Rock sequels sure bets for entertainment

White Denim — ‘Performance’
Eclectic Austin, Texas, rock band White Denim regroups and re-energizes for its seventh.
THE BAD: Nope.
THE NITTY GRITTY: Produced by their own damn selves in their very own space, “Performance” finds the band stretching out musically and having one hell of a good time doing so. The guys calmed down for a stretch, but no more. One now detects echoes of glam riding atop an authentic Southern funk/soul combination, all mixed up with touches of studio playfulness. Think Beck hooking up with the Black Keys while some early Bowie crackles in the background.
It’s a trippy mix, yet “Performance” is more focused than you would expect; the songs are airtight poppers set against colorful backdrops. It’s the melding of two worlds — a band unafraid of experimentation and mind expansion that also understands the appeal of a good, old-fashioned party record. “Performance” exists for the brain AND body. So crawl into this space, and do whatever you feel. Think, move, devour.
BUY IT? I would.

The Dodos — ‘Certainty Waves’
San Francisco indie duo Dodos (vocalist/guitarist Meric Long and drummer Logan Kroeber) plugs in for its seventh.
THE BAD: A slight shift in overall sound, but nothing BAD.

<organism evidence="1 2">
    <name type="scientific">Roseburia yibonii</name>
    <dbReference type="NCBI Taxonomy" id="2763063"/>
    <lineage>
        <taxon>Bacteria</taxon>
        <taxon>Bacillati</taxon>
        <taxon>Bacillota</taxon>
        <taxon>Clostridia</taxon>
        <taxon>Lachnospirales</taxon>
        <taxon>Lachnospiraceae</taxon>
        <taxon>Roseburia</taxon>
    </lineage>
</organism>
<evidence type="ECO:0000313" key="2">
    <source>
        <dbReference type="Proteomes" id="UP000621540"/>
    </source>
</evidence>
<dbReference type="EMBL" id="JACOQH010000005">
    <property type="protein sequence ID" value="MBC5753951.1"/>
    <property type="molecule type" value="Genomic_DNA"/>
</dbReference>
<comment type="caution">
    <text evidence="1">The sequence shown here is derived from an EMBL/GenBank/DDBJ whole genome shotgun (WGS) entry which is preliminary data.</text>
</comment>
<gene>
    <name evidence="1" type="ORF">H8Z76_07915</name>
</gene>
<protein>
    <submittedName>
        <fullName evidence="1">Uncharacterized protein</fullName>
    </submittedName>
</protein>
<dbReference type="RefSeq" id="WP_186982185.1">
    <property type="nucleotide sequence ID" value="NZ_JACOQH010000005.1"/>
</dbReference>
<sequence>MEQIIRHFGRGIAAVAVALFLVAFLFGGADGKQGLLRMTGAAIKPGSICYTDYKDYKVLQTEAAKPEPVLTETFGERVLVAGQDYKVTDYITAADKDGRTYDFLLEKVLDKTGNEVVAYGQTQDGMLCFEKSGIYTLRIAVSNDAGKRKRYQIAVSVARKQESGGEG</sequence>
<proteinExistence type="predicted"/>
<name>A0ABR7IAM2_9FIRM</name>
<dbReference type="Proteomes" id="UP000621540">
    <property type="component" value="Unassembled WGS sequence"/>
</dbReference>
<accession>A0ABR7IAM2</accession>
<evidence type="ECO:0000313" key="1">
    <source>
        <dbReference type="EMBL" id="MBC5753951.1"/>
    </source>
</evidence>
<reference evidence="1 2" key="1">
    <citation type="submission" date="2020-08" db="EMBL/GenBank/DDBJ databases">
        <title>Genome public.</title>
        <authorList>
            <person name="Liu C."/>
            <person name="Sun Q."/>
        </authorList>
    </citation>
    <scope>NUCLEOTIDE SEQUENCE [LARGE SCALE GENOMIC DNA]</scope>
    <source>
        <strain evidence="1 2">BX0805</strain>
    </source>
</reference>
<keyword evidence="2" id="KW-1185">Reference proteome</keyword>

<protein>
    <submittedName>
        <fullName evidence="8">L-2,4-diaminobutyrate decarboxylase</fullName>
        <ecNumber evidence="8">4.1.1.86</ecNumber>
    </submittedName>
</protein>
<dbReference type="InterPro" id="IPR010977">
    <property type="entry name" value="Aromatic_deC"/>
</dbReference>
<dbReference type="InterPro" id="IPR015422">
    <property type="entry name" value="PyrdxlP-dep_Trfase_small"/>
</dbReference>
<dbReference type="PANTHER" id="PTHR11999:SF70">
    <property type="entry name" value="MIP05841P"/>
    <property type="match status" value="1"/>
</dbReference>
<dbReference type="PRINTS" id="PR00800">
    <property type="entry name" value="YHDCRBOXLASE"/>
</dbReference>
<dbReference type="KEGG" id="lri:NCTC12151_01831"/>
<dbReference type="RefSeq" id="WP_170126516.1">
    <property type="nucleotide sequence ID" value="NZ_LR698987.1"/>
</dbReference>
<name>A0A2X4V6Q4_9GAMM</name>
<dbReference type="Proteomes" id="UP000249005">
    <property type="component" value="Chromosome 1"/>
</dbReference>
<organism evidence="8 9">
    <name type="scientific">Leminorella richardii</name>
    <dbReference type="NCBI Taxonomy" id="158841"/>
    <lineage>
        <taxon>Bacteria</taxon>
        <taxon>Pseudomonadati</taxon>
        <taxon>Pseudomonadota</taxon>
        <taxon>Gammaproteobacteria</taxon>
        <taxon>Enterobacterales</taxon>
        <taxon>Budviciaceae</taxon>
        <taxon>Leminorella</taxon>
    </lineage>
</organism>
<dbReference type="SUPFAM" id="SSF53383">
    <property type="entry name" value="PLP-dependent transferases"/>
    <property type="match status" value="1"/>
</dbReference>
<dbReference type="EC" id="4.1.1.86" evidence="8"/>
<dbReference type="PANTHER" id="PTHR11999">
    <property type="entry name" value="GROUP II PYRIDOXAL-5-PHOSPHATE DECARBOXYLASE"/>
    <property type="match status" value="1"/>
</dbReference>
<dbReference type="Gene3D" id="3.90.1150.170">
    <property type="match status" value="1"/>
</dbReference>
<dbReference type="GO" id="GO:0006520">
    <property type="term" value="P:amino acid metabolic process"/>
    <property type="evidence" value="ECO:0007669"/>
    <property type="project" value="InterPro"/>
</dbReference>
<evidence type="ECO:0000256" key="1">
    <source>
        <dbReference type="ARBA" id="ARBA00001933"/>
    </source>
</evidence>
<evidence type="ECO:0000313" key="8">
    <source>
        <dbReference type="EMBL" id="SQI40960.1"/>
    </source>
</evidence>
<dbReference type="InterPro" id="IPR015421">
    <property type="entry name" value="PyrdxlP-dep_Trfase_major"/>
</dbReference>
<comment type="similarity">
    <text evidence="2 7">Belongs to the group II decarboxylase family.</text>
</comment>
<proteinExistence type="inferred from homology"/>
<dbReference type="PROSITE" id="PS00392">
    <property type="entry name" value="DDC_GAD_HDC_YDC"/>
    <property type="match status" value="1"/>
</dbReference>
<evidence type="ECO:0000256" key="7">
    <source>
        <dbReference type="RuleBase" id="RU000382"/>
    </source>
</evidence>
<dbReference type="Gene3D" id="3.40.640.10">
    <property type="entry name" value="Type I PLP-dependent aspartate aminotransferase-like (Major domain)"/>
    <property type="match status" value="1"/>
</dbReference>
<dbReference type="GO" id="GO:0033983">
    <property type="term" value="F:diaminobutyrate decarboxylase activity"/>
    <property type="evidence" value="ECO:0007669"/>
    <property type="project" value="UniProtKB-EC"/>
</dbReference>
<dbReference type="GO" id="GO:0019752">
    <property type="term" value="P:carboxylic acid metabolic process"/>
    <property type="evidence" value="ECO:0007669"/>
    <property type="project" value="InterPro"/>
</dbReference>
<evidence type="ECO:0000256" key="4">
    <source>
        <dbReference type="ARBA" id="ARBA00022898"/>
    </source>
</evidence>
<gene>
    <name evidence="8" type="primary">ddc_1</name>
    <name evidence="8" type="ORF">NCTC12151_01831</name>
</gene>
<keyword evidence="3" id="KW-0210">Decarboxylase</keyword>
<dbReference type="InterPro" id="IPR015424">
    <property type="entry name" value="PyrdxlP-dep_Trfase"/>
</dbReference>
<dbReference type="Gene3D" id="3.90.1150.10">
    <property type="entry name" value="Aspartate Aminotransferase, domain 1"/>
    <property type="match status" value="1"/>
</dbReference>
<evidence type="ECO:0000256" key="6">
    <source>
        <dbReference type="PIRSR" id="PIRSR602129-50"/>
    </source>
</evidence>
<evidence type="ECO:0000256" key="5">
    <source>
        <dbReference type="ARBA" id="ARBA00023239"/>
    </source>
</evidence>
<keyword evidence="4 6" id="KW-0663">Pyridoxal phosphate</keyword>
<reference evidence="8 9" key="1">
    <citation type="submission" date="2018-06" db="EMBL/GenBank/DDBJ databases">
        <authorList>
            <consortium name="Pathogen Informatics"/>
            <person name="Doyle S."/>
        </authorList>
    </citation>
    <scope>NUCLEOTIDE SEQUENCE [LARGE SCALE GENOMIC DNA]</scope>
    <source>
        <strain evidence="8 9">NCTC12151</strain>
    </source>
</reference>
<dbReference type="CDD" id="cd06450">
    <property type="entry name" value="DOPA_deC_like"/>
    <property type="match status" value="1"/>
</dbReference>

THE NITTY GRITTY: The band’s core still leans toward the organic and acoustic, yet Long is more open to the electric on this set. “Waves” is much more abrasive and tougher-sounding than past records. Heavy? Not exactly, but certainly louder and multi-layered. Long makes his electric guitar sound like a bunch of different instruments across the top while Kroeber bangs, taps and kicks out a variety of world rhythms underneath.
At times, “Waves” comes off like a stranger take on Vampire Weekend; Long never forgets that a great hook or sweeping melody can cut through jagged riffs and pounding beats. So the record works on a few levels. We’re given wildly experimental post-punk, math rock and indie pop all tossed together in the same hyper brew. It’s a tasty combination.
BUY IT?: Surely.

Cloud Nothings — ‘Last Building Burning’
Ohio indie rock group Cloud Nothings cranks out a visceral fifth.
THE BAD: Other than wandering track “Dissolution,” which never seems to end, “Burning” is a focused affair with purpose. No real complaints.
THE NITTY GRITTY: After 2017’s slightly reserved “Life Without Sound,” Cloud Nothings brings all its forceful energy back for the new record. Frontman/guitarist and band mastermind Dylan Baldi is fed up and frustrated, screaming out hooks atop jagged riffs and crashing backbeats. (“I wish I could believe in your dream.”)
That’s this band’s main strength. Even when it sounds as if matters are spiraling out of control and pent-up aggressions are exploding all over the room, the melodies break through the din. Tracks such as “Leave Him Now” and “Another Way of Life” display hardcore tendencies but remain guitar-based rock songs at their center. And since Cloud Nothings essentially started out as a Baldi solo project, “Burning” only continues the tightening and strengthening of the now proper band.
BUY IT?: Yes.